Noughts and Crosses El tres en raya




Дата канвертавання24.04.2016
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A Robertson Language Resources Langsem 2011

Noughts and Crosses

El tres en raya

This is a great game for practising pronunciation and reviewing vocabulary from a unit.  I originally made up this game to use as a starter activity to review vocab from a previous lesson, but it sort of snowballed and now my students clamour to play it all the time!

Use any language you want – I originally did this with a French class to practise descriptions and adjectives to give scope for differentiation, imagination and creativity, but I have used it with my Spanish classes to practise role play vocabulary. You could also use it just for some vocabulary with absolute beginners but I am constantly amazed at how much the students push themselves to come up with more complex language.

Sometimes I let them have their books and sometimes I use it as a way of testing that they have done some learning homework so they are not allowed any resources. Either way they have a time limit so that momentum is not lost.

You can prepare this on an IWB beforehand but I actually quite like the spontaneity of getting the students to suggest the pictures for the noughts and crosses board. (they also like how useless I am at drawing!)

Draw your noughts and crosses grid and then ask the student to suggest pictures to go in the grid.  So, for example, if you are revising directions and moving around a city they might suggest the post office, a right hand arrow, a museum, a question mark, a hotel, a taxi, a train ticket ……  



















           



Divide the class in half and then give them a few minutes in their teams to come up with some ideas of sentences or questions that relate to the sentences.  If you have an IWB you can find the interactive coin to toss a coin to see who goes first or you can do a language starter question – e.g the first team to translate a sentence you give them correctly.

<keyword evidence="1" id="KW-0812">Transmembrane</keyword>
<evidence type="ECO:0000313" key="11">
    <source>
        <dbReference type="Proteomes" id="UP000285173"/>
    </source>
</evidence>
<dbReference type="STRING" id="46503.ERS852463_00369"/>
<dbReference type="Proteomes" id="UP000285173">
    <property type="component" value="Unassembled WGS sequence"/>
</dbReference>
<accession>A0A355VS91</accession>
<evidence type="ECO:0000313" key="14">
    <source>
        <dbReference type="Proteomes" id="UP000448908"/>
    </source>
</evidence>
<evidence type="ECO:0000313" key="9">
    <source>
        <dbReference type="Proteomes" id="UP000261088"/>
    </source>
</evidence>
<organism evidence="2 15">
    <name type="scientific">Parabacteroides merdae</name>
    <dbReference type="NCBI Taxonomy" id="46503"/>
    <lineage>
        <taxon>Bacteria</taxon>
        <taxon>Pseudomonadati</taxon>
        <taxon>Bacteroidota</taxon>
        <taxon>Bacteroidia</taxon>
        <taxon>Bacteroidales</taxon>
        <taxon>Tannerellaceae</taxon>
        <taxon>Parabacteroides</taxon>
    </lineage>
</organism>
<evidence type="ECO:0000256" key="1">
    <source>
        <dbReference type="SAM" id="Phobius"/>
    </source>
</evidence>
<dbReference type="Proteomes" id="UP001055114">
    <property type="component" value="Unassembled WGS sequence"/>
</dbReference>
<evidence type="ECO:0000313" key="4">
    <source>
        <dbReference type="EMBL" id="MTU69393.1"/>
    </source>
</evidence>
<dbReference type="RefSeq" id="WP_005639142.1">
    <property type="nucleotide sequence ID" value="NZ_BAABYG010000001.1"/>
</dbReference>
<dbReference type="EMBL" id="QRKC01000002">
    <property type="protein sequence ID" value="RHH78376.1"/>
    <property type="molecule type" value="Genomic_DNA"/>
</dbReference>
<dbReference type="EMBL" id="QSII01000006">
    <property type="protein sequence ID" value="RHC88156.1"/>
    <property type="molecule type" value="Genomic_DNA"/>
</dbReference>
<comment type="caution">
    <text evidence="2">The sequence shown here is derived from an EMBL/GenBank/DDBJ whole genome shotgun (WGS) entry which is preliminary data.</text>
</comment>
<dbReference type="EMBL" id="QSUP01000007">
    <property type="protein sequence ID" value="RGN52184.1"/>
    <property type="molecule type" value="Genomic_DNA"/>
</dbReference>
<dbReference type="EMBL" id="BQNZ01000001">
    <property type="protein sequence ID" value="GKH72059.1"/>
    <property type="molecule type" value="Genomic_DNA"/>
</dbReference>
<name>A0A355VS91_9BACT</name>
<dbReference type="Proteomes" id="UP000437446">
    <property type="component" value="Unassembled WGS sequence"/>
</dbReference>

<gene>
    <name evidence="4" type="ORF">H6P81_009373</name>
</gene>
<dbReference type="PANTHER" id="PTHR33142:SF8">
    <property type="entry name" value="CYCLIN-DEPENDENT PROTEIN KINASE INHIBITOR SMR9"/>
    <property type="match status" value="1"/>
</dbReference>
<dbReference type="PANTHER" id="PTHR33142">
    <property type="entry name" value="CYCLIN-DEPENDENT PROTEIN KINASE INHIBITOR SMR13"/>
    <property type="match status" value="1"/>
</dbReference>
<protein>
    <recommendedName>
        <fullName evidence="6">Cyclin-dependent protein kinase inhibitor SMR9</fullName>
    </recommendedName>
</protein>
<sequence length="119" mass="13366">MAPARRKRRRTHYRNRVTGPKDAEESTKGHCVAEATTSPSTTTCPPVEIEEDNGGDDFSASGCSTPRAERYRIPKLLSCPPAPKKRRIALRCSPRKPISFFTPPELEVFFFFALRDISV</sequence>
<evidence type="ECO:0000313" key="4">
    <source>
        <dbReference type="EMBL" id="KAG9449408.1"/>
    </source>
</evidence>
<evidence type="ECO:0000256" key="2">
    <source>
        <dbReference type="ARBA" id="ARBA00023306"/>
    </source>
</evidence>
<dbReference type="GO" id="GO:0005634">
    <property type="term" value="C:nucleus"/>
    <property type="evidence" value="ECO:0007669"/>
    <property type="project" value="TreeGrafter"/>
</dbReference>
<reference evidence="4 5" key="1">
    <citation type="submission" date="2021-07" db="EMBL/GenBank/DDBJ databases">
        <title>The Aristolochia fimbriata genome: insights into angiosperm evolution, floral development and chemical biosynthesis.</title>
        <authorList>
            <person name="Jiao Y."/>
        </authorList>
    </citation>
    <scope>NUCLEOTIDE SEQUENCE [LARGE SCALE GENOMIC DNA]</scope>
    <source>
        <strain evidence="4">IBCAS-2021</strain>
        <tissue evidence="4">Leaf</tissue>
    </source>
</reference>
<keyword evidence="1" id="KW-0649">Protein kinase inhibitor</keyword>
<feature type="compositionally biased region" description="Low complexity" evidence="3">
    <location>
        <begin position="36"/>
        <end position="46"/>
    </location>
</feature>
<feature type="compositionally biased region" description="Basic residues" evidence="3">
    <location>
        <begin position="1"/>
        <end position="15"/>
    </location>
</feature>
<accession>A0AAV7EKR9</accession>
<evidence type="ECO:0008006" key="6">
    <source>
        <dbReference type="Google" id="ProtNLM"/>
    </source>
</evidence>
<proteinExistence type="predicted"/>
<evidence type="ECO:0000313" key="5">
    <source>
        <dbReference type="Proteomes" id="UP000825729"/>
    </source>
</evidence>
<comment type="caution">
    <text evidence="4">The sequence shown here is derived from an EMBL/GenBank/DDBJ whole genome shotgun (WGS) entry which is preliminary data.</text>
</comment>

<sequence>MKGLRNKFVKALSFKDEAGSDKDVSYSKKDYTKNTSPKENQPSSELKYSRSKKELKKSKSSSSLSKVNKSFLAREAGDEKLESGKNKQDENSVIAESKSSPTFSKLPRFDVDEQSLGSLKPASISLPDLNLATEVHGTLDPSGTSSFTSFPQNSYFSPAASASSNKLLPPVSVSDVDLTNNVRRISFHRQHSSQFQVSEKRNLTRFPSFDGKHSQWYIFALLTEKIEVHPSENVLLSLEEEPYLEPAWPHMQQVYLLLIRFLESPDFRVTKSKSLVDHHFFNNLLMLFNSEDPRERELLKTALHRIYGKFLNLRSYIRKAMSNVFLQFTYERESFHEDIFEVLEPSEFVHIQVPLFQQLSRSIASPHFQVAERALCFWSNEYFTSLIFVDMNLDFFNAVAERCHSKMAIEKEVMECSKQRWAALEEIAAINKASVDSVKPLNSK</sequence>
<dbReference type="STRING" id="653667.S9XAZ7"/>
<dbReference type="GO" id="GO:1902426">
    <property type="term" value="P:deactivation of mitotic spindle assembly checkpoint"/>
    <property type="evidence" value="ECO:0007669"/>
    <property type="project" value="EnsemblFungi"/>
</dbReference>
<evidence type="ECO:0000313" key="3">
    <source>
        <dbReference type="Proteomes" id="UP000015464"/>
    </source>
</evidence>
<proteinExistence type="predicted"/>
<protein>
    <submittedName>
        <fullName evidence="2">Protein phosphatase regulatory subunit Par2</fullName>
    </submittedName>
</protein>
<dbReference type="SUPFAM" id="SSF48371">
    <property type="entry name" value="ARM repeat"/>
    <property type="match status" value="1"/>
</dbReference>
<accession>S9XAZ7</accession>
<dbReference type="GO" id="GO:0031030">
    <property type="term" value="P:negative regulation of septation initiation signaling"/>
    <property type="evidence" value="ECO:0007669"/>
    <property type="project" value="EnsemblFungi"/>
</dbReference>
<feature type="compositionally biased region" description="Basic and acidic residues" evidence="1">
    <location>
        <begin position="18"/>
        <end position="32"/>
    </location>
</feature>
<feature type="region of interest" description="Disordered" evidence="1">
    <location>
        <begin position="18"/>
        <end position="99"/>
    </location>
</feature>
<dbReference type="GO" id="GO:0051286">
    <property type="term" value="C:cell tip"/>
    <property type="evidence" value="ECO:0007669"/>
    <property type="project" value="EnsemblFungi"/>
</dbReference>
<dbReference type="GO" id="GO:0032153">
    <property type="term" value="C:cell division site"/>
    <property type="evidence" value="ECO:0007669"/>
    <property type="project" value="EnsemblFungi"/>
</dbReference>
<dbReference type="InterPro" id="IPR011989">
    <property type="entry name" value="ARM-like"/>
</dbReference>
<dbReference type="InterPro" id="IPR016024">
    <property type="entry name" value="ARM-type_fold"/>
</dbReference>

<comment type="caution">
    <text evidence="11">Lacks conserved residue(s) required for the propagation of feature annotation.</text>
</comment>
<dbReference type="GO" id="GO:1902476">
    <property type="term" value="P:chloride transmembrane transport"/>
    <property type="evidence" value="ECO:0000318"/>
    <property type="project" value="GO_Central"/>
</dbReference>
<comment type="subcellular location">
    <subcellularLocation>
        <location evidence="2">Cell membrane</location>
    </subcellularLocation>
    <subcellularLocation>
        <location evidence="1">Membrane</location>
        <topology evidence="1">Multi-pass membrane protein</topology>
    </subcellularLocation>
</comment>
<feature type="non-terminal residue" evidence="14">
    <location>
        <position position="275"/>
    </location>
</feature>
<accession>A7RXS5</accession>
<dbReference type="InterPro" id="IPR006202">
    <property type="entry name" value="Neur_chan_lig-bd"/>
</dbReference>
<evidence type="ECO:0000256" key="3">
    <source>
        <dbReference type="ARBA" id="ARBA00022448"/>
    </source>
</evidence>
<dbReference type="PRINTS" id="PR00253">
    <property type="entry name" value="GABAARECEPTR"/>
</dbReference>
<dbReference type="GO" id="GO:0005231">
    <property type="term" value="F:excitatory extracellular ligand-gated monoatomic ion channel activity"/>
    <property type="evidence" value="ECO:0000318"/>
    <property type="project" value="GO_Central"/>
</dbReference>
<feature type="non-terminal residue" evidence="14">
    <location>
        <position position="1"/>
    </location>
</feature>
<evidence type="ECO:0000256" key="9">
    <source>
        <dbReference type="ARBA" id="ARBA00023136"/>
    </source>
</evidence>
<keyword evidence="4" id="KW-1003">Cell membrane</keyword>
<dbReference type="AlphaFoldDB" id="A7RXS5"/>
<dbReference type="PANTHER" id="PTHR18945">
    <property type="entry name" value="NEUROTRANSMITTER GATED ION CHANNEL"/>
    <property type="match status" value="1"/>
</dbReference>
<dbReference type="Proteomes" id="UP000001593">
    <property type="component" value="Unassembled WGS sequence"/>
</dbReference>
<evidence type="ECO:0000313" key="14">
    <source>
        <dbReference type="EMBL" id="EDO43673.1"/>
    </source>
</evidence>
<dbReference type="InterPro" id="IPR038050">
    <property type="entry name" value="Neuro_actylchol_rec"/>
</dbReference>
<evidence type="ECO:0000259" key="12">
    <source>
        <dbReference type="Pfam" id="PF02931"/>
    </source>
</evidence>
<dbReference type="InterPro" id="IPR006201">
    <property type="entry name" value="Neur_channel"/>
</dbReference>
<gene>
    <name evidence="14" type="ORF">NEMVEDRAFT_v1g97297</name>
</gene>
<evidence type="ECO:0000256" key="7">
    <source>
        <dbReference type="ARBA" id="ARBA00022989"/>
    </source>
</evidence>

Then the game begins – the first team nominates a speaker to choose the first square and suggest a sentence for it.  The other team has to listen and decide whether the sentence is correct grammatically, or whether there are any pronunciation errors, you can also get them to judge whether they think it is an Achieved, Merit or Excellence sentence if you want to.  In fact you can decide what your aim is for the game and limit it simply to pronunciation and ignore grammatical inaccuracies if you want to stimulate spontaneity.  Or you could focus on grammar and accuracy. The beauty of this game is that you can make up the rules!  If the opposing team is happy to award the sentence then the first team gets to put their nought/cross in the square. Then you can say whether there was an error or not and correct it.  If the opposing team think there is an error, they have to say what it is and correct it.  You have overall control, of course, to make the final decision.  If there was a mistake and they correct it then the other team doesn’t get to put their nought/cross in the square and the other team have their go.  The game continues just like noughts and crosses until a team wins.

A different person in each team has to suggest a sentence each time - the same few are not allowed to dominate and if you end up doing more than one game (often the case!) then they carry over until everyone has had a go. Anybody can challenge - this gives the more confident/able students the opportunity for extension but ensures that the others still participate.

There are opportunities here for variation – you could let the team who has spotted an error and corrected it claim that square for themselves.

You can add a points system in as well – you can award points for extended, creative sentences even if they have errors, deduct points if they are noisy, so that even if a team always wins or loses the noughts and crosses they can still get points for creativity.

Just recently I have also given the teams the opportunity to suggest a better sentence - the students judge which sentence is the best and say why.

Lots of formulaic language can be used here;

es correcto/c'est correcte

no es correcto/ce n'est pas correcte

to choose which picture to go for they have to use instructions like - en el centro, abajo, arriba, a la derecha, a la izquierda / au centre, en haut, en bas, à gauche, à droite

no es correcto porque ....../ ce n'est pas correcte parce que.....

es correcto pero una frase mejor es ....../ c'est correcte mais une meilleure phrase c'est....



you could extend it so they have to say - pienso que es correcto...../je pense que c'est correcte.....


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